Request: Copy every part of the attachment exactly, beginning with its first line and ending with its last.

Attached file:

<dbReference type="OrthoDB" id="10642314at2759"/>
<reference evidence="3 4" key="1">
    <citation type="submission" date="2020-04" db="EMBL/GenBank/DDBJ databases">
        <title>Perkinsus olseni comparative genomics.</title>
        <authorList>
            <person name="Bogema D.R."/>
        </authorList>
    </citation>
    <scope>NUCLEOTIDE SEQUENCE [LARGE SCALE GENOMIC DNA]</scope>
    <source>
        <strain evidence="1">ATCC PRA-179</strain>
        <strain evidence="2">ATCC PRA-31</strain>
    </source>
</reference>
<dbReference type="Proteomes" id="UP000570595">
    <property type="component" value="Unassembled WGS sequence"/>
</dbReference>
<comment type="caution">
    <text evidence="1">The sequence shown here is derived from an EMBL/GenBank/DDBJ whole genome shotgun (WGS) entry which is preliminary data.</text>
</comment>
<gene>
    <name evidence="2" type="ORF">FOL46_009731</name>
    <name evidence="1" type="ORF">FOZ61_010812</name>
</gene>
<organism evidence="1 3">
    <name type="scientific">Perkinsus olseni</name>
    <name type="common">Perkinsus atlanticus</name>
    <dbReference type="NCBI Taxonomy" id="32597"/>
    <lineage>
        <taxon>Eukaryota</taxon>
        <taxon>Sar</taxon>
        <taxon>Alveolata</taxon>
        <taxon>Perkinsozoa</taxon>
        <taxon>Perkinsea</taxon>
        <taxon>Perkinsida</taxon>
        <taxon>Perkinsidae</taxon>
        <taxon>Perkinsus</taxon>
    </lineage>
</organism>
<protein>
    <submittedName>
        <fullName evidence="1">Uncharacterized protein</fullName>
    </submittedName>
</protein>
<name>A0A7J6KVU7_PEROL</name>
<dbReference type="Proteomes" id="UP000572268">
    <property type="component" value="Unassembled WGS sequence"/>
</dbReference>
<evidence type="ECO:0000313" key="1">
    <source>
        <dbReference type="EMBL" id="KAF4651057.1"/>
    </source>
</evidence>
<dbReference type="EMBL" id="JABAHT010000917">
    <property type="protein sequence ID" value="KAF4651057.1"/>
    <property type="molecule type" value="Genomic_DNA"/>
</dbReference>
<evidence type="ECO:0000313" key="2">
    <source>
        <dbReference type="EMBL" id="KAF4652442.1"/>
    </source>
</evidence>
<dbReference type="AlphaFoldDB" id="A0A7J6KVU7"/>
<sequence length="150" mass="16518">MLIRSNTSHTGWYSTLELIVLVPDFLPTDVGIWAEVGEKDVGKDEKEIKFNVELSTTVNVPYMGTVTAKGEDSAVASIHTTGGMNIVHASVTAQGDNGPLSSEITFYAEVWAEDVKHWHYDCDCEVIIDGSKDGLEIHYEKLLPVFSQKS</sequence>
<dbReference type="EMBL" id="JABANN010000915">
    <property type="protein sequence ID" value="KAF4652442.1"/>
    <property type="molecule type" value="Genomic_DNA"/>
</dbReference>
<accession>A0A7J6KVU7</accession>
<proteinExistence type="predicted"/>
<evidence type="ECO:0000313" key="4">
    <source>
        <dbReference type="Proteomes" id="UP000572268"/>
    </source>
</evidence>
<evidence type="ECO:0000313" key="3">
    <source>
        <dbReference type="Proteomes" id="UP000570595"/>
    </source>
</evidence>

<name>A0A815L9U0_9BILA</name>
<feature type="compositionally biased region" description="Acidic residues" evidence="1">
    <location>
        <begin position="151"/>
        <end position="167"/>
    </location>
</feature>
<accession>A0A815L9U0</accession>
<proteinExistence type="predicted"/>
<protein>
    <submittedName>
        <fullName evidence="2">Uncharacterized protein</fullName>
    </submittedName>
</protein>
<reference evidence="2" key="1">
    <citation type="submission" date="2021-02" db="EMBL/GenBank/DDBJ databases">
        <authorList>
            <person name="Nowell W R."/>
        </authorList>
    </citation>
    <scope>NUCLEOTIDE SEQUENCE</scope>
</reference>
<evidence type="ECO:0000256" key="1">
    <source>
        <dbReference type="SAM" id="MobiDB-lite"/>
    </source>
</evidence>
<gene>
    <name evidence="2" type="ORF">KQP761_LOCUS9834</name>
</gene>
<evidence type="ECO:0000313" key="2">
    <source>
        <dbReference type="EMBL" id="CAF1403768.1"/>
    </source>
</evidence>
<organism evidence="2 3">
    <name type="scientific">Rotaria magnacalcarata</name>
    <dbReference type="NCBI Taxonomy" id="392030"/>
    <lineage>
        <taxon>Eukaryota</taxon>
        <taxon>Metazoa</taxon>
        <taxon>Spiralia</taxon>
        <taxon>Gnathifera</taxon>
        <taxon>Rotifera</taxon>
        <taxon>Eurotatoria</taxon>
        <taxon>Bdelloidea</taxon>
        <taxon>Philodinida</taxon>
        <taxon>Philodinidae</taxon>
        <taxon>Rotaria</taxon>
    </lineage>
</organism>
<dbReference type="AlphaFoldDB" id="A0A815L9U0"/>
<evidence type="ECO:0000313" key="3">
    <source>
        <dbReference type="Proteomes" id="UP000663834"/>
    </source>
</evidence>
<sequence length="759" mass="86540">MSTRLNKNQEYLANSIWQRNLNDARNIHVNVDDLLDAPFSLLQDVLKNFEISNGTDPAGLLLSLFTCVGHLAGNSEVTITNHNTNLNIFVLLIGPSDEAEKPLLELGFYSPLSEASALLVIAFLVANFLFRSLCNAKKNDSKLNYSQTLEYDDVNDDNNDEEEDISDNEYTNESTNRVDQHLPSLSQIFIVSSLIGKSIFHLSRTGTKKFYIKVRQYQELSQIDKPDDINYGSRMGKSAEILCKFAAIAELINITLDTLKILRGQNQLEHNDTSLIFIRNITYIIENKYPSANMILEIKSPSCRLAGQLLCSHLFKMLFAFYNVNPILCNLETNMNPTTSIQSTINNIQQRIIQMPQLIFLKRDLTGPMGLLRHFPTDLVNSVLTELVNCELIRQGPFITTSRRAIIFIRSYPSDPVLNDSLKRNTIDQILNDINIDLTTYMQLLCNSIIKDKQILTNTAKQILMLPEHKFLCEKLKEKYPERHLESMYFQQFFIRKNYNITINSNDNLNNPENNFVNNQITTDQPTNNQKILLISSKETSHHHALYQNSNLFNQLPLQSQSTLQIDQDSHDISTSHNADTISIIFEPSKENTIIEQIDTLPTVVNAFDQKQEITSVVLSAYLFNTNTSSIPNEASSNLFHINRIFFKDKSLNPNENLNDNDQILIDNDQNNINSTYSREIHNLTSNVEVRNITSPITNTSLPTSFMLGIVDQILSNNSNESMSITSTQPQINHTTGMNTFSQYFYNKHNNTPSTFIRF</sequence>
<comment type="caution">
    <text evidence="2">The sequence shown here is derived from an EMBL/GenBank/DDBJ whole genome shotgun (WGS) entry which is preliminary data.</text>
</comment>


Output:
<dbReference type="OrthoDB" id="10642314at2759"/>
<reference evidence="3 4" key="1">
    <citation type="submission" date="2020-04" db="EMBL/GenBank/DDBJ databases">
        <title>Perkinsus olseni comparative genomics.</title>
        <authorList>
            <person name="Bogema D.R."/>
        </authorList>
    </citation>
    <scope>NUCLEOTIDE SEQUENCE [LARGE SCALE GENOMIC DNA]</scope>
    <source>
        <strain evidence="1">ATCC PRA-179</strain>
        <strain evidence="2">ATCC PRA-31</strain>
    </source>
</reference>
<dbReference type="Proteomes" id="UP000570595">
    <property type="component" value="Unassembled WGS sequence"/>
</dbReference>
<comment type="caution">
    <text evidence="1">The sequence shown here is derived from an EMBL/GenBank/DDBJ whole genome shotgun (WGS) entry which is preliminary data.</text>
</comment>
<gene>
    <name evidence="2" type="ORF">FOL46_009731</name>
    <name evidence="1" type="ORF">FOZ61_010812</name>
</gene>
<organism evidence="1 3">
    <name type="scientific">Perkinsus olseni</name>
    <name type="common">Perkinsus atlanticus</name>
    <dbReference type="NCBI Taxonomy" id="32597"/>
    <lineage>
        <taxon>Eukaryota</taxon>
        <taxon>Sar</taxon>
        <taxon>Alveolata</taxon>
        <taxon>Perkinsozoa</taxon>
        <taxon>Perkinsea</taxon>
        <taxon>Perkinsida</taxon>
        <taxon>Perkinsidae</taxon>
        <taxon>Perkinsus</taxon>
    </lineage>
</organism>
<protein>
    <submittedName>
        <fullName evidence="1">Uncharacterized protein</fullName>
    </submittedName>
</protein>
<name>A0A7J6KVU7_PEROL</name>
<dbReference type="Proteomes" id="UP000572268">
    <property type="component" value="Unassembled WGS sequence"/>
</dbReference>
<evidence type="ECO:0000313" key="1">
    <source>
        <dbReference type="EMBL" id="KAF4651057.1"/>
    </source>
</evidence>
<dbReference type="EMBL" id="JABAHT010000917">
    <property type="protein sequence ID" value="KAF4651057.1"/>
    <property type="molecule type" value="Genomic_DNA"/>
</dbReference>
<evidence type="ECO:0000313" key="2">
    <source>
        <dbReference type="EMBL" id="KAF4652442.1"/>
    </source>
</evidence>
<dbReference type="AlphaFoldDB" id="A0A7J6KVU7"/>
<sequence length="150" mass="16518">MLIRSNTSHTGWYSTLELIVLVPDFLPTDVGIWAEVGEKDVGKDEKEIKFNVELSTTVNVPYMGTVTAKGEDSAVASIHTTGGMNIVHASVTAQGDNGPLSSEITFYAEVWAEDVKHWHYDCDCEVIIDGSKDGLEIHYEKLLPVFSQKS</sequence>
<dbReference type="EMBL" id="JABANN010000915">
    <property type="protein sequence ID" value="KAF4652442.1"/>
    <property type="molecule type" value="Genomic_DNA"/>
</dbReference>
<accession>A0A7J6KVU7</accession>
<proteinExistence type="predicted"/>
<evidence type="ECO:0000313" key="4">
    <source>
        <dbReference type="Proteomes" id="UP000572268"/>
    </source>
</evidence>
<evidence type="ECO:0000313" key="3">
    <source>
        <dbReference type="Proteomes" id="UP000570595"/>
    </source>
</evidence>

<name>A0A815L9U0_9BILA</name>
<feature type="compositionally biased region" description="Acidic residues" evidence="1">
    <location>
        <begin position="151"/>
        <end position="167"/>
    </location>
</feature>
<accession>A0A815L9U0</accession>
<proteinExistence type="predicted"/>
<protein>
    <submittedName>
        <fullName evidence="2">Uncharacterized protein</fullName>
    </submittedName>
</protein>
<reference evidence="2" key="1">
    <citation type="submission" date="2021-02" db="EMBL/GenBank/DDBJ databases">
        <authorList>
            <person name="Nowell W R."/>
        </authorList>
    </citation>
    <scope>NUCLEOTIDE SEQUENCE</scope>
</reference>
<evidence type="ECO:0000256" key="1">
    <source>
        <dbReference type="SAM" id="MobiDB-lite"/>
    </source>
</evidence>
<gene>
    <name evidence="2" type="ORF">KQP761_LOCUS9834</name>
</gene>
<evidence type="ECO:0000313" key="2">
    <source>
        <dbReference type="EMBL" id="CAF1403768.1"/>
    </source>
</evidence>
<organism evidence="2 3">
    <name type="scientific">Rotaria magnacalcarata</name>
    <dbReference type="NCBI Taxonomy" id="392030"/>
    <lineage>
        <taxon>Eukaryota</taxon>
        <taxon>Metazoa</taxon>
        <taxon>Spiralia</taxon>
        <taxon>Gnathifera</taxon>
        <taxon>Rotifera</taxon>
        <taxon>Eurotatoria</taxon>
        <taxon>Bdelloidea</taxon>
        <taxon>Philodinida</taxon>
        <taxon>Philodinidae</taxon>
        <taxon>Rotaria</taxon>
    </lineage>
</organism>
<dbReference type="AlphaFoldDB" id="A0A815L9U0"/>
<evidence type="ECO:0000313" key="3">
    <source>
        <dbReference type="Proteomes" id="UP000663834"/>
    </source>
</evidence>
<sequence length="759" mass="86540">MSTRLNKNQEYLANSIWQRNLNDARNIHVNVDDLLDAPFSLLQDVLKNFEISNGTDPAGLLLSLFTCVGHLAGNSEVTITNHNTNLNIFVLLIGPSDEAEKPLLELGFYSPLSEASALLVIAFLVANFLFRSLCNAKKNDSKLNYSQTLEYDDVNDDNNDEEEDISDNEYTNESTNRVDQHLPSLSQIFIVSSLIGKSIFHLSRTGTKKFYIKVRQYQELSQIDKPDDINYGSRMGKSAEILCKFAAIAELINITLDTLKILRGQNQLEHNDTSLIFIRNITYIIENKYPSANMILEIKSPSCRLAGQLLCSHLFKMLFAFYNVNPILCNLETNMNPTTSIQSTINNIQQRIIQMPQLIFLKRDLTGPMGLLRHFPTDLVNSVLTELVNCELIRQGPFITTSRRAIIFIRSYPSDPVLNDSLKRNTIDQILNDINIDLTTYMQLLCNSIIKDKQILTNTAKQILMLPEHKFLCEKLKEKYPERHLESMYFQQFFIRKNYNITINSNDNLNNPENNFVNNQITTDQPTNNQKILLISSKETSHHHALYQNSNLFNQLPLQSQSTLQIDQDSHDISTSHNADTISIIFEPSKENTIIEQIDTLPTVVNAFDQKQEITSVVLSAYLFNTNTSSIPNEASSNLFHINRIFFKDKSLNPNENLNDNDQILIDNDQNNINSTYSREIHNLTSNVEVRNITSPITNTSLPTSFMLGIVDQILSNNSNESMSITSTQPQINHTTGMNTFSQYFYNKHNNTPSTFIRF</sequence>
<comment type="caution">
    <text evidence="2">The sequence shown here is derived from an EMBL/GenBank/DDBJ whole genome shotgun (WGS) entry which is preliminary data.</text>
</comment>